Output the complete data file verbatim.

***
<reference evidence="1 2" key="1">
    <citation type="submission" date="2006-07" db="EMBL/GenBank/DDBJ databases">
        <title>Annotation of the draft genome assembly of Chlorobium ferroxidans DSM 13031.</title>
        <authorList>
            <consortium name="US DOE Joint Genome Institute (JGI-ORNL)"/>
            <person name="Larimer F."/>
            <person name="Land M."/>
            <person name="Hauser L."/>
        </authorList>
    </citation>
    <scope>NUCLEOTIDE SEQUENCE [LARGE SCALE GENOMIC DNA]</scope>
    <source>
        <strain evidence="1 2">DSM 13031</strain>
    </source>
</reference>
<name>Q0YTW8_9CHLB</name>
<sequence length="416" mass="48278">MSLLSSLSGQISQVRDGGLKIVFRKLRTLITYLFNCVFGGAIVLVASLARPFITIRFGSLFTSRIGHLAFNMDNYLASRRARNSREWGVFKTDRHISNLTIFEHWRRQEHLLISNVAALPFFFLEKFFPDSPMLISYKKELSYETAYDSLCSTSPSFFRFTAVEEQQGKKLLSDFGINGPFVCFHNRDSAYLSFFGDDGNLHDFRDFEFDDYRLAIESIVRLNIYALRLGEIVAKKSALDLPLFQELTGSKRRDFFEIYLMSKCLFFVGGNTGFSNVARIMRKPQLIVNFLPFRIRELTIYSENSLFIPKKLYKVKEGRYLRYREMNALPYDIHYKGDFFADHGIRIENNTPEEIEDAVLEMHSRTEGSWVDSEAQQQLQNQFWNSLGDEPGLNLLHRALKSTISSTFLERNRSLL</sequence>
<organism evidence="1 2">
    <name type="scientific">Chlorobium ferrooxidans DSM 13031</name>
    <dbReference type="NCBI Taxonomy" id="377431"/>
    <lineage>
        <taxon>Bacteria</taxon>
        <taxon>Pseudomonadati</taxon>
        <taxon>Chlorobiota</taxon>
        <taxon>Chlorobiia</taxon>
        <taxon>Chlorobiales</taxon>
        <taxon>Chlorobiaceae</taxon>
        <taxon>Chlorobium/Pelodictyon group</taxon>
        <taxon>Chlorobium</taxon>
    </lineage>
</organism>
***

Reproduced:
<reference evidence="1 2" key="1">
    <citation type="submission" date="2006-07" db="EMBL/GenBank/DDBJ databases">
        <title>Annotation of the draft genome assembly of Chlorobium ferroxidans DSM 13031.</title>
        <authorList>
            <consortium name="US DOE Joint Genome Institute (JGI-ORNL)"/>
            <person name="Larimer F."/>
            <person name="Land M."/>
            <person name="Hauser L."/>
        </authorList>
    </citation>
    <scope>NUCLEOTIDE SEQUENCE [LARGE SCALE GENOMIC DNA]</scope>
    <source>
        <strain evidence="1 2">DSM 13031</strain>
    </source>
</reference>
<name>Q0YTW8_9CHLB</name>
<sequence length="416" mass="48278">MSLLSSLSGQISQVRDGGLKIVFRKLRTLITYLFNCVFGGAIVLVASLARPFITIRFGSLFTSRIGHLAFNMDNYLASRRARNSREWGVFKTDRHISNLTIFEHWRRQEHLLISNVAALPFFFLEKFFPDSPMLISYKKELSYETAYDSLCSTSPSFFRFTAVEEQQGKKLLSDFGINGPFVCFHNRDSAYLSFFGDDGNLHDFRDFEFDDYRLAIESIVRLNIYALRLGEIVAKKSALDLPLFQELTGSKRRDFFEIYLMSKCLFFVGGNTGFSNVARIMRKPQLIVNFLPFRIRELTIYSENSLFIPKKLYKVKEGRYLRYREMNALPYDIHYKGDFFADHGIRIENNTPEEIEDAVLEMHSRTEGSWVDSEAQQQLQNQFWNSLGDEPGLNLLHRALKSTISSTFLERNRSLL</sequence>
<organism evidence="1 2">
    <name type="scientific">Chlorobium ferrooxidans DSM 13031</name>
    <dbReference type="NCBI Taxonomy" id="377431"/>
    <lineage>
        <taxon>Bacteria</taxon>
        <taxon>Pseudomonadati</taxon>
        <taxon>Chlorobiota</taxon>
        <taxon>Chlorobiia</taxon>
        <taxon>Chlorobiales</taxon>
        <taxon>Chlorobiaceae</taxon>
        <taxon>Chlorobium/Pelodictyon group</taxon>
        <taxon>Chlorobium</taxon>
    </lineage>
</organism>